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Markets in Europe have gained after a short-term deal to stave off the so-called US fiscal cliff was reached.
By mid morning, UK shares were up by 2%, with other European indexes up by a similar amount.
Failure to agree a deal would have triggered spending cuts and tax increases worth $ 600bn (£370bn).
There had been fears the measures would have derailed the modest recovery in the world’s biggest economy and perhaps even push it back into recession.
German stocks gained by 2%, while France’s Cac 40 was also 2% higher and Madrid’s stocks gained 2.6%.
The FTSE 100 index rose 118 points to 6,016 points, the first time it has been above the 6,000 level in 17 months.
Mining and banking shares gained by up to 5%, with Barclays among the biggest risers.
UK shares were also boosted by a survey of production and new orders in the manufacturing sector. ,
Activity in the sector was at a 15-month high in December, with an index reading of 51.4. A reading above the 50 level indicates expansion.
In the US, the lower chamber of Congress passed a deal backing a compromise that had already passed in the Senate, which raises taxes for the wealthy and delays spending cuts for two months.
The fiscal cliff measures – cutting spending and increasing taxes dramatically – came into effect automatically at midnight on Monday when George W Bush-era tax cuts expired.
The 31 December deadline triggered tax increases of about $ 536bn and spending cuts of $ 109bn from domestic and military programmes – which has now been averted.
Daniel Costello, a US economics commentator, said the real decisions had not been taken: “In the most immediate sense, they took their feet of the cliff, but once again they have taken the hard work and pushed it down the street.
“It’s a huge disappointment. The Republicans deeply wanted spending cuts. Their long-term goal is to finally start chipping away at some of the entitlement spending [on welfare payments] that is just getting out of control.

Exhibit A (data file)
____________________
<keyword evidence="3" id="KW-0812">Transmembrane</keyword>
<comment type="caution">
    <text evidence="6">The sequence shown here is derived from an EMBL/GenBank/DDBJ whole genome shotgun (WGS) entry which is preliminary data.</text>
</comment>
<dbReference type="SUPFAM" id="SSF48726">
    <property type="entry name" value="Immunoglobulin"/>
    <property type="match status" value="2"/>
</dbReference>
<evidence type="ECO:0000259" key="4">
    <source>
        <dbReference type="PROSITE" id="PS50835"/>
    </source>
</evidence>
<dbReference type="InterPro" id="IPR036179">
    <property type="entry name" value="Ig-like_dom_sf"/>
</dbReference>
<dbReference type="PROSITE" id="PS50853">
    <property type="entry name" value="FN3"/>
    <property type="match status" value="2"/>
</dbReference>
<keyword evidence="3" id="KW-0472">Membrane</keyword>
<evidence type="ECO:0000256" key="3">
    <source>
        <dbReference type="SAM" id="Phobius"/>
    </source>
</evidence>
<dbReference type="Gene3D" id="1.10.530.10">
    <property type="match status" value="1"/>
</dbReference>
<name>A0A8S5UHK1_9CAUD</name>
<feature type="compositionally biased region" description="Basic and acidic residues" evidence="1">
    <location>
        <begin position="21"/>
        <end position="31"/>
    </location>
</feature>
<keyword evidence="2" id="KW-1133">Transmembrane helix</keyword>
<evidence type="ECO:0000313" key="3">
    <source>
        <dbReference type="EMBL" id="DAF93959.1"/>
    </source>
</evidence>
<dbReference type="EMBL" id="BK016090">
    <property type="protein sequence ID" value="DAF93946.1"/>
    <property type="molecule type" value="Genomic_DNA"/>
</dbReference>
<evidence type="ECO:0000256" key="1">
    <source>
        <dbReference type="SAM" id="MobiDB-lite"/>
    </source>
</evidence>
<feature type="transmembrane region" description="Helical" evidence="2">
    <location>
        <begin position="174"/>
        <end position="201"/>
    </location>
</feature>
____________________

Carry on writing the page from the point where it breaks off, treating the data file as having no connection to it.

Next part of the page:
He said the tax rises brought in only affected 1% of the US population and benefit payments for the less well-off would spiral unless new agreements were struck: “Two-thirds of all federal spending comes from entitlement spending – that means when you wake up in the morning, two-thirds of the money is already spent. By 2020, that goes up to 90%.”
Shares worldwide had been hurt in November and December by fears that the US would not be able to reach any kind of agreement and would go off the cliff.
Analysts said the relief would not last.
Mike McCudden, head of derivatives at stockbroker Interactive Investor said: “There will no doubt be a few more twists and turns in the days ahead… but for now, investors have the concrete news they were hoping for.”
Joe Rundle, head of trading at ETX Capital, said: “Today’s bullish tone may continue as we head toward the weekend. but the euphoria will most certainly evaporate, as the deal voted through does not include raising the debt ceiling and longer-term budget cuts.
“It’s only a matter of time before market participants lose their buzz as US lawmakers will have to reconvene to address the remainder of unresolved issues.”
Earlier, Asian shares gained on the news of the deal.
In Hong Kong, shares rose 2.9%, also helped by more evidence that the Chinese economy was strengthening.
The US is also a key market for most of Asia’s export-dependent economies.